The Champions Cup final is all set to be a momentous clash, with Europe’s two outstanding sides going head to head in an almost impossible-to-call showdown ob Saturday.
It’s a most fitting decider. Defending champions Leinster are going for an unprecedented fifth title, while Saracens are aiming for a third in four years.
The two teams are packed full of British and Irish Lions and internationals and are quite simply head and shoulders above everyone else.
There will be points to prove and a World Cup selection sub-plot, but that is all secondary to the main aim of showing dominance and winning the trophy.
Sexton v Farrell
St James’ Park hosts for the first time and fans will witness to battles all over the pitch, with quality lining up opposite quality.
The most obvious match-up is between the two fly-halves. Leinster’s Johnny Sexton and Saracens’ Owen Farrell are the best on the planet in their positions and are absolutely pivotal to how their sides play; a brilliant performance for either could shape the game.
With both teams solid in defence the tactical aerial battle will be an important factor. Leinster love to retain the ball and grind down their opponents, while Sarries are exceptional without it and use the boot more often.
Whoever masters the kicking contest and wins the most territory can keep the pressure on and control the flow of the game.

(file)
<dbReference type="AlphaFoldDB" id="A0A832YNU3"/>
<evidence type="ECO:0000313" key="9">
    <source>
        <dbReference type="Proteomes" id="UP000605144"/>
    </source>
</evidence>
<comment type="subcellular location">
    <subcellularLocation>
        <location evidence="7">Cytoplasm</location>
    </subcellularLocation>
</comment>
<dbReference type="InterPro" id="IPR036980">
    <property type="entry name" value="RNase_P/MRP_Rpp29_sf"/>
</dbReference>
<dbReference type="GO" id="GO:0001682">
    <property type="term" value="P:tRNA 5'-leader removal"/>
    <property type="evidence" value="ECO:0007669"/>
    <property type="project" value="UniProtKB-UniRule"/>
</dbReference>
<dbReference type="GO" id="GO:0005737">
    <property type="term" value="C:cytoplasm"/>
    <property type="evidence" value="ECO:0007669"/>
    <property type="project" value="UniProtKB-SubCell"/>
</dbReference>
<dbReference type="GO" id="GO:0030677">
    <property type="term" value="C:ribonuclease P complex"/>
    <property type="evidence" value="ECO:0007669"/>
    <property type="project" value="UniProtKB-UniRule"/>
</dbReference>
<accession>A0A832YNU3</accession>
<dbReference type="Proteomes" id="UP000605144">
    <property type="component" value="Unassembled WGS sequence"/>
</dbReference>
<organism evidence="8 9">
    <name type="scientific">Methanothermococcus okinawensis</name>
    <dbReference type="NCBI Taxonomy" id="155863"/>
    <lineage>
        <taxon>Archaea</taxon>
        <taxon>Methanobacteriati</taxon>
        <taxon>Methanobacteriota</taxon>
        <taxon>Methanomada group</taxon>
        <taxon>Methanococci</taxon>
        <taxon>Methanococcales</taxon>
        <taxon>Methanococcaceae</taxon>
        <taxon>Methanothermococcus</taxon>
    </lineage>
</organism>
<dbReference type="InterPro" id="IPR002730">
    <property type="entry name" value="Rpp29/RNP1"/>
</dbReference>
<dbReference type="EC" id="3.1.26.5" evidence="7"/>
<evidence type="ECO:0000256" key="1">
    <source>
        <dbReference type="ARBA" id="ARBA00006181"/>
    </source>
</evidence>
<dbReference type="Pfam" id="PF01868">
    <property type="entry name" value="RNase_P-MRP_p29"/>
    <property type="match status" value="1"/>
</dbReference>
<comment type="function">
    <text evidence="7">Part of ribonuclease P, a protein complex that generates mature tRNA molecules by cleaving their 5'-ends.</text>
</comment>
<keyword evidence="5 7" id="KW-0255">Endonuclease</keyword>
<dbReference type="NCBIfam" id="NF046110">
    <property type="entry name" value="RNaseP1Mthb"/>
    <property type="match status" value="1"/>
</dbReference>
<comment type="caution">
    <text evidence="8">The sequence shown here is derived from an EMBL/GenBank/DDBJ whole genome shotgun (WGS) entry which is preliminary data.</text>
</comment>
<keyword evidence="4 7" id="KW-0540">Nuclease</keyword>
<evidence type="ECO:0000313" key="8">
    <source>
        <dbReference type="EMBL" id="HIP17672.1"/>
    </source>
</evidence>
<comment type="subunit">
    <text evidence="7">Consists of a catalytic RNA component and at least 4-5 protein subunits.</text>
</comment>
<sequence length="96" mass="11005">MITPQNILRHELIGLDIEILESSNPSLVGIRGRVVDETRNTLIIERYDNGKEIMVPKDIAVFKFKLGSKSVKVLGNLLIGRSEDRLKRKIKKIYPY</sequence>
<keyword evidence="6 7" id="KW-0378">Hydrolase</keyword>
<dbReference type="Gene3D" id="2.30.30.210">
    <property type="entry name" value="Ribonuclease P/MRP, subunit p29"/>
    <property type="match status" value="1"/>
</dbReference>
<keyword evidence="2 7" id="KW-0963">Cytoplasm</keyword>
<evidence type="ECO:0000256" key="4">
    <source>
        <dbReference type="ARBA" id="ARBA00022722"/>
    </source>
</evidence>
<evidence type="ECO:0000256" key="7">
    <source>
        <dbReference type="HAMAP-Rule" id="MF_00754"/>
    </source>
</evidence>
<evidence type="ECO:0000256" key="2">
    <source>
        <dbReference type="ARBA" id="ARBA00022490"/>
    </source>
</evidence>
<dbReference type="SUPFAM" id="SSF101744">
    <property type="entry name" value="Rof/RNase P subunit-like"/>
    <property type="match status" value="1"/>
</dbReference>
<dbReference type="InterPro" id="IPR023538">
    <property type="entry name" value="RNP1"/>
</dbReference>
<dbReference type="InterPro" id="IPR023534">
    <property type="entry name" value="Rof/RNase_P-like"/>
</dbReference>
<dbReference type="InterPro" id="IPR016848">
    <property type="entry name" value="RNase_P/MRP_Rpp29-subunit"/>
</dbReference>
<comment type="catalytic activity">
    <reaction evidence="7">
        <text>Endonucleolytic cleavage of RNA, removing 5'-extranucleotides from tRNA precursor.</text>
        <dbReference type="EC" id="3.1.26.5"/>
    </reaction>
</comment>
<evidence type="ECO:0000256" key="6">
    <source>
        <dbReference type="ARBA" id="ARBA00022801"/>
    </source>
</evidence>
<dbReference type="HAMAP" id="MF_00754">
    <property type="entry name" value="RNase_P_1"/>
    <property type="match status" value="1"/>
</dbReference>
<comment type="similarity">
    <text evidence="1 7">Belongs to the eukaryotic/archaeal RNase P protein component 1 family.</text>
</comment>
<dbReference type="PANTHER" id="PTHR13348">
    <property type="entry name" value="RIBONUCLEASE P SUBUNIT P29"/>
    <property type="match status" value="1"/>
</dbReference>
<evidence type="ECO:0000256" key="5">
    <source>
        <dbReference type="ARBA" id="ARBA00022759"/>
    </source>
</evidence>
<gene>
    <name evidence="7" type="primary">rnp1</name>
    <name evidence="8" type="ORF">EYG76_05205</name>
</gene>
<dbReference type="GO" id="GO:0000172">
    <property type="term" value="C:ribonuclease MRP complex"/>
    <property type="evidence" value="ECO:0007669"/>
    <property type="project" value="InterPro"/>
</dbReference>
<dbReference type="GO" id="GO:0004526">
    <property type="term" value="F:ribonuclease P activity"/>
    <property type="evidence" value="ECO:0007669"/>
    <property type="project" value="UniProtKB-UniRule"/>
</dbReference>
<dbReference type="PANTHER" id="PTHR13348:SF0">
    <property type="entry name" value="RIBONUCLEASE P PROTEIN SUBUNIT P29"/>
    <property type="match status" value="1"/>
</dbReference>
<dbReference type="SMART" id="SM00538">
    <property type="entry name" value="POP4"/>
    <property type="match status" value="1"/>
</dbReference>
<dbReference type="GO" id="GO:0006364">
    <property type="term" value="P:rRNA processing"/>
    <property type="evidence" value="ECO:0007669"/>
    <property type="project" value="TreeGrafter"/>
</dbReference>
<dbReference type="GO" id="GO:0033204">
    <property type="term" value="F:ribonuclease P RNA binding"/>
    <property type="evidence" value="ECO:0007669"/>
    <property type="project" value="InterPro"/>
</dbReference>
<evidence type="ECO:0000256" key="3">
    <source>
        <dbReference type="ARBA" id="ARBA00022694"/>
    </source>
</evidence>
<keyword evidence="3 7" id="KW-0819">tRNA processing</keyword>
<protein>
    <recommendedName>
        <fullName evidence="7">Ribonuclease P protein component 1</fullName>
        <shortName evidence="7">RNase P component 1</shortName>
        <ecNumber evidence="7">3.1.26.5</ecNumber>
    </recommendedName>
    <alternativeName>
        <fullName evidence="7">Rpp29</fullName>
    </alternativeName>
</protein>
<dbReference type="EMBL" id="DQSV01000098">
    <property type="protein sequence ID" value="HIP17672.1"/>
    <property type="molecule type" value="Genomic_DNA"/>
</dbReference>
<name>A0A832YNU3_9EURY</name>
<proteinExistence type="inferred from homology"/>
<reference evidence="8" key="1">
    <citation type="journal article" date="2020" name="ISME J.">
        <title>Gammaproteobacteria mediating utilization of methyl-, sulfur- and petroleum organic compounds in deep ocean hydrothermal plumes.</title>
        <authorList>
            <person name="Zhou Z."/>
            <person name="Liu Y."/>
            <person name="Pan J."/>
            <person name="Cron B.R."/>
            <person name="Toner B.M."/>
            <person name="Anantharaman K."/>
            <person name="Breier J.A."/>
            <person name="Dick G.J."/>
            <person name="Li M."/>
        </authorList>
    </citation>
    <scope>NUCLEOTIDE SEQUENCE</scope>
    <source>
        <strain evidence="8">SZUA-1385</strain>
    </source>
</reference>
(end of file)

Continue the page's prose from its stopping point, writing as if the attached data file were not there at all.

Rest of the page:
When Sexton and Farrell are in the groove their teams hum, producing wonderful attacking shapes.
But it’s when they’re off that I see a difference: if Farrell is struggling then Sarries can call upon Alex Goode to step up and direct traffic, whereas Leinster don’t have the same kicking depth and would be hit harder by a Sexton dip in form.
The No9-No10 axis will also be huge. If Saracens’ scrum-half Ben Spencer has World Cup aspirations then this is the perfect stage for him to show his class and nail down a spot.
Elsewhere, Maro Itoje’s duel against James Ryan will be a mammoth one. The Ireland international has tended to get the batter of Itoje in big games, so this is his chance to hit back.
Saracens will hope captain Brad Barritt is fit enough to start, because his warrior-like presence and leadership in the midfield up against the likes of Garry Ringrose is another key area.
Both sides have the utmost respect for each other but will still aim to bully their opponents in the intense physical confrontation at the breakdown.
Although Leinster won the last meeting, in last season’s quarter-finals, it is so hard to separate the two. Sarries have a ferocious defence and ability to raise their game, but I feel Leinster are the one side who can ride out the storm and then show the attacking prowess to unlock them.
My head is saying Saracens and my heart is saying Leinster will win. We’ll have to wait until Saturday to find out which is right.